Infrastructure Systems, Services, and Climate Change: Integrated Impacts and Response Strategies for the Boston Metropolitan AreaEPA Grant Number: R827450
Title: Infrastructure Systems, Services, and Climate Change: Integrated Impacts and Response Strategies for the Boston Metropolitan Area
Investigators: Kirshen, Paul , Ruth, Matthias
Current Investigators: Kirshen, Paul , Anderson, William , Chapra, Steve , Chudyk, Wayne , Edgers, Lewis , Gute, David , Lakshmanan, T. R. , Ruth, Matthias , Sanayei, Masoud , Vogel, Richard
Institution: Tufts University , Boston University
Current Institution: Tufts University , Boston University , University of Maryland
EPA Project Officer: Hiscock, Michael
Project Period: September 14, 1999 through September 13, 2003 (Extended to March 12, 2004)
Project Amount: $899,985
RFA: Integrated Assessment of the Consequences of Climate Change (1999) RFA Text | Recipients Lists
Research Category: Ecological Indicators/Assessment/Restoration , Global Climate Change , Water , Ecosystems , Climate Change
The services provided by infrastructure systems include flood control, water supply, drainage, waste water management, solid and hazardous waste management, energy, transportation, providing constructed facilities for residential, commercial, and industrial activities, communication, and recreation. The infrastructure industry is one of the largest contributors to US Gross Domestic Product. The real value of infrastructure, however, is that the socioeconomic and environmental services it provides are essential; without them, the US economy could not function and many human and environmental systems would collapse. This is particularly the case in metropolitan areas.
Even though infrastructure systems and services (ISS) are designed according to socioeconomic and environmental conditions that are very sensitive to climate (for examples; energy and water demands, wind and water loads) and have interrelated impacts upon each other, there have been no major integrated assessments of the impacts of climate change on metropolitan ISS in the US. Several researchers have shown that the possible economic damages to ISS because of climate change are the same as or larger than damages to agriculture. Infrastructure systems last considerably longer than decades (some a century or more) and provide the footprint and direction for future ISS and related future socioeconomic activities and environmental quality. Hence it is important that decision-makers understand the short- and long-term consequences of climate change on ISS. This includes both local and regional decision-makers because they make most infrastructure-related decisions and state and national decision-makers because they provide policy guidance.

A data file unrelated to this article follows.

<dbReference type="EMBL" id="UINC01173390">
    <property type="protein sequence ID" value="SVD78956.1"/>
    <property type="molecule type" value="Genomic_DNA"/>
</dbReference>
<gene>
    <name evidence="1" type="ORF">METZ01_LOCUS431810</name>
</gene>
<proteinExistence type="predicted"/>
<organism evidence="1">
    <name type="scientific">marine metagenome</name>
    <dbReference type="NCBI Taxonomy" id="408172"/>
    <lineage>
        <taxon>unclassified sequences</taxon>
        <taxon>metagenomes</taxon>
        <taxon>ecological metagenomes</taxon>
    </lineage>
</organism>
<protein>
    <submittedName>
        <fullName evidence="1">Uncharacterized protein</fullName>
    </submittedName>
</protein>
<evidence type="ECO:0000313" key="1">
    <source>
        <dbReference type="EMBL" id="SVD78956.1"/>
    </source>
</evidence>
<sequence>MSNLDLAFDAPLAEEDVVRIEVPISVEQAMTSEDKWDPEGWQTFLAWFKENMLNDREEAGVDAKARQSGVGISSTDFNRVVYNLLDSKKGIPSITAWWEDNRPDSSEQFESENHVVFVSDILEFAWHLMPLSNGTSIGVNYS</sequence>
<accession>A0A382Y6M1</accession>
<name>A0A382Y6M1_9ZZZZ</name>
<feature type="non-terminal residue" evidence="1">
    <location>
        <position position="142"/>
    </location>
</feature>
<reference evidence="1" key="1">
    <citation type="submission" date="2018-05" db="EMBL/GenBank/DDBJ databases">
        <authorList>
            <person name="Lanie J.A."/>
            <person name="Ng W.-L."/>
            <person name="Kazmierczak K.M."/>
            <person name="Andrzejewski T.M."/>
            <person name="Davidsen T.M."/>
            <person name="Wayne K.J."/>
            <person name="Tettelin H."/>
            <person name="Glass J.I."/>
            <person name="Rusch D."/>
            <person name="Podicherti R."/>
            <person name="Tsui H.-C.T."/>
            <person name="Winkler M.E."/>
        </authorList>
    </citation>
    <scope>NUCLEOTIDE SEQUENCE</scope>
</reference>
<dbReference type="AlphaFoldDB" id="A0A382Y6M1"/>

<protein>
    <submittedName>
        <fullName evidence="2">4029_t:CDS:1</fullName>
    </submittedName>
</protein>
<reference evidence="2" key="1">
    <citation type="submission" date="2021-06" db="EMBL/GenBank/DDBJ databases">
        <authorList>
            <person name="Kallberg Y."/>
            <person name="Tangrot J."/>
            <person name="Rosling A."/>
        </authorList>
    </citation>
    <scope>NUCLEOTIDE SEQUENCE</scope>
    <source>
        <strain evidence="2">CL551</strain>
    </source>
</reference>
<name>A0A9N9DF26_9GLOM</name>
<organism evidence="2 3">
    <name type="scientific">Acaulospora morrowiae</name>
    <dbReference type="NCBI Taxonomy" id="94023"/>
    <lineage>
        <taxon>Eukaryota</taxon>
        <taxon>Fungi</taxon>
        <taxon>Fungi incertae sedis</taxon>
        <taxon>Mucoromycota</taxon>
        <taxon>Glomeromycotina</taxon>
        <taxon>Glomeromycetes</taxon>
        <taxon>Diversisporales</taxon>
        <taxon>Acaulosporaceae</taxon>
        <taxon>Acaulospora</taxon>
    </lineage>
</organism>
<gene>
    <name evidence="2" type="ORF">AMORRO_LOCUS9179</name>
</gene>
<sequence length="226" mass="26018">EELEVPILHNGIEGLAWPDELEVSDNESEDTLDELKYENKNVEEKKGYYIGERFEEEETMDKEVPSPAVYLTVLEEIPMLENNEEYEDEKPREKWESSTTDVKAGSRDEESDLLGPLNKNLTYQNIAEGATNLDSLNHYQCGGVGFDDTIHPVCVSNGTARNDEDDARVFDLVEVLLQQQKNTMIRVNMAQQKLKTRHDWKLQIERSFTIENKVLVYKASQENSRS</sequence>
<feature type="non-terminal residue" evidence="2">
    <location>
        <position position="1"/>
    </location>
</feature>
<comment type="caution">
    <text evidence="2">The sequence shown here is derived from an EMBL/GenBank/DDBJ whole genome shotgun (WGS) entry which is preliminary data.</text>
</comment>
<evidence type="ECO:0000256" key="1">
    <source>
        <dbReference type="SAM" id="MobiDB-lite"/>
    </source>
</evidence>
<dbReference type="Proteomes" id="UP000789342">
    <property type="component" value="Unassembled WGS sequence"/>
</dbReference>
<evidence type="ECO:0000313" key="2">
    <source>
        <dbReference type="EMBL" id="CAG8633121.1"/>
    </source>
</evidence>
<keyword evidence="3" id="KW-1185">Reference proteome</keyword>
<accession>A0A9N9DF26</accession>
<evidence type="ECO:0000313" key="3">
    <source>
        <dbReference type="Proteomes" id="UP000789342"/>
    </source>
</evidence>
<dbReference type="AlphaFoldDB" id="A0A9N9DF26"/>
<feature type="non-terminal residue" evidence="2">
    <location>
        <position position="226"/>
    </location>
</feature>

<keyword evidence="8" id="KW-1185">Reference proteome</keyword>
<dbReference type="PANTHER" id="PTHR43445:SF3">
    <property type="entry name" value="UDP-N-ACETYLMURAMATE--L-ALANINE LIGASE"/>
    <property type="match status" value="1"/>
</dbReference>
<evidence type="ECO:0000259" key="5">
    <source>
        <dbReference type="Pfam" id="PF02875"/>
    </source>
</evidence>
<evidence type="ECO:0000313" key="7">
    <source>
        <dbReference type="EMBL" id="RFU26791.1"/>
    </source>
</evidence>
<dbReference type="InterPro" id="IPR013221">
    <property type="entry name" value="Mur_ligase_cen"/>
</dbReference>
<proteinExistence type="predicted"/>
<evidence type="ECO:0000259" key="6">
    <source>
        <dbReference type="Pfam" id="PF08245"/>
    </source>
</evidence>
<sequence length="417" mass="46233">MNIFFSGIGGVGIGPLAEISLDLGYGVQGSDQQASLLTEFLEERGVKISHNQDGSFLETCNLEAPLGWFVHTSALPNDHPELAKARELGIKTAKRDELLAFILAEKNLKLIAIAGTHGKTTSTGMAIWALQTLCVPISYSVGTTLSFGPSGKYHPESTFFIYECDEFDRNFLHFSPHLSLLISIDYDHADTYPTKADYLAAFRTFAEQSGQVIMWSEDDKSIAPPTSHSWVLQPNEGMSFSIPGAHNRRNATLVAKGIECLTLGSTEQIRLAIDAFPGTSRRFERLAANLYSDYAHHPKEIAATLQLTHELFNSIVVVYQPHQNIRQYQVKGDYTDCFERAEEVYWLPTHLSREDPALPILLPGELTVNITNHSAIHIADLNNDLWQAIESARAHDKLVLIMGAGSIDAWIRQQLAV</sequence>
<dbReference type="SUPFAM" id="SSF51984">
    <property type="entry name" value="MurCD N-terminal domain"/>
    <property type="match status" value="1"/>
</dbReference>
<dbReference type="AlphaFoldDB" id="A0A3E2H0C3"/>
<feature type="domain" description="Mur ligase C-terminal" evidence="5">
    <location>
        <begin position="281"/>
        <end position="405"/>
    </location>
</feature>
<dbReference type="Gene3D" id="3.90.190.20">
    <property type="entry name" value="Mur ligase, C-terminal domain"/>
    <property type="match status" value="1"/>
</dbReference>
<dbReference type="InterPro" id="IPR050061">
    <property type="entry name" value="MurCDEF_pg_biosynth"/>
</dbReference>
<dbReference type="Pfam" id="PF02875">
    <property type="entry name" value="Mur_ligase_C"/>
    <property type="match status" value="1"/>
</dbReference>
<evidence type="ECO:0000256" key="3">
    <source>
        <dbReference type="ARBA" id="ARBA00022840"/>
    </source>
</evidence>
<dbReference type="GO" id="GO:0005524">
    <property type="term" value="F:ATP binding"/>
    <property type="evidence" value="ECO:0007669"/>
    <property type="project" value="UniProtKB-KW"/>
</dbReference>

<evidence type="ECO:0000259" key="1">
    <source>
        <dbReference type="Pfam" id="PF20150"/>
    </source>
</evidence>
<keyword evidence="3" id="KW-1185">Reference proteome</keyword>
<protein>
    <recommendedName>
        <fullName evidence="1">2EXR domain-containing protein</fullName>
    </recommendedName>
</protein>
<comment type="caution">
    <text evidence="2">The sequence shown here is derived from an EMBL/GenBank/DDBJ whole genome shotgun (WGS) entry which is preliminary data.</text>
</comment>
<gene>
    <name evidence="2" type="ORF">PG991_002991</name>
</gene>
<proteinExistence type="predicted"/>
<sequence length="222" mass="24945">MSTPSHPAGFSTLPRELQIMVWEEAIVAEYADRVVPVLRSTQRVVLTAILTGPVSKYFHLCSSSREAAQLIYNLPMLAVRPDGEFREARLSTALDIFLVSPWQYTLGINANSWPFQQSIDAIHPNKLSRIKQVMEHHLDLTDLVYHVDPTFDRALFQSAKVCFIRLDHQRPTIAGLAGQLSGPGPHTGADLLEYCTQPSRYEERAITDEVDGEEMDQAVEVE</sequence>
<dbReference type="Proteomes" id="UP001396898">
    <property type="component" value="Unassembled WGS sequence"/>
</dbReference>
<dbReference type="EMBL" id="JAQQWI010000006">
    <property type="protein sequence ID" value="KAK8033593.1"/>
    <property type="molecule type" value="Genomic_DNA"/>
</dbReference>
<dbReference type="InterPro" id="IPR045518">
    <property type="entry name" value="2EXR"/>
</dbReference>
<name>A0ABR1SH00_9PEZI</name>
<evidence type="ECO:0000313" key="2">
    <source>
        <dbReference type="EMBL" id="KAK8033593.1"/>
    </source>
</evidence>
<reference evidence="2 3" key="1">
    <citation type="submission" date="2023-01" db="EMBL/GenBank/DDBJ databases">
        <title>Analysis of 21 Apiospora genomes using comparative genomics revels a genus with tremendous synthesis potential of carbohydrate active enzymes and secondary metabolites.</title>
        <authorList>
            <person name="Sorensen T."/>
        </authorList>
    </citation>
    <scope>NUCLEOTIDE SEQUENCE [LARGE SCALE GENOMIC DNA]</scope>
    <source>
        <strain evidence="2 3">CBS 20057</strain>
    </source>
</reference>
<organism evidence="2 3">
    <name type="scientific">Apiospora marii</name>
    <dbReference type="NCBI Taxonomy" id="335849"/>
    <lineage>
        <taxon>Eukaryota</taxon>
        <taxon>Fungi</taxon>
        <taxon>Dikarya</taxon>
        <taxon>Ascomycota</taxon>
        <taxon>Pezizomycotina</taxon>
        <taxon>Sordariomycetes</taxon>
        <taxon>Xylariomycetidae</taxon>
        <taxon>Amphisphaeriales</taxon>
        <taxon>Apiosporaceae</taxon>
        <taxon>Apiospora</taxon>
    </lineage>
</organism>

The objectives of the proposed research include:
- Documentation and analysis of the state of present infrastructure systems and the socioeconomic and environmental services provided by them in the Boston Metropolitan Area (BMA, includes the major cities of Boston and Cambridge and 99 other municipalities within approximately 20 miles of Boston - land use varies from urban to farms and open space) using various indicators to indicate their contribution to the quality of life in the region.
- Determination of the integrated direct and indirect impacts of climate change, socioeconomic, and technology scenarios on the future evolution of ISS and the regional quality of life over time.
- Identification and importance of policies and short- and long-term research needs for the provision of infrastructure services that will meet stakeholder needs over time given the uncertainties of climate and other changes.
- Collaboration with the Metropolitan Area Planning Council (MAPC), our local partner, to ensure that stakeholders are involved, their concerns are addressed, and the project results are effectively communicated to them and the public at large and to begin to engage stakeholders in the process of preparing for potential climate change.
The approach includes: Work with stakeholders and experts to understand the multiple driving forces behind ISS in the BMA and the vertical and horizontal interrelationships of ISS demands and impacts. Build a dynamic analytical modeling tool that incorporates this understanding and uses indicators to: (1) organize data; (2) model socioeconomic and environmental dynamics and interrelated impacts of ISS; and (3) aid in communication of project results. Work with stakeholders to execute the model with climate change, socioeconomic, and technology scenarios to achieve the research objectives. Communicate with the help of the MAPC to stakeholders and the general public throughout the project.
The research will improve the risk management of the impacts on infrastructure from future uncertain climate, socioeconomic, environmental, and technology changes by showing possible impacts and driving forces behind those impacts and their sensitivities, working with stakeholders to develop short- and long-term resilient policies and programs to mitigate and adapt to impacts, and empowering stakeholders and the general public with the results.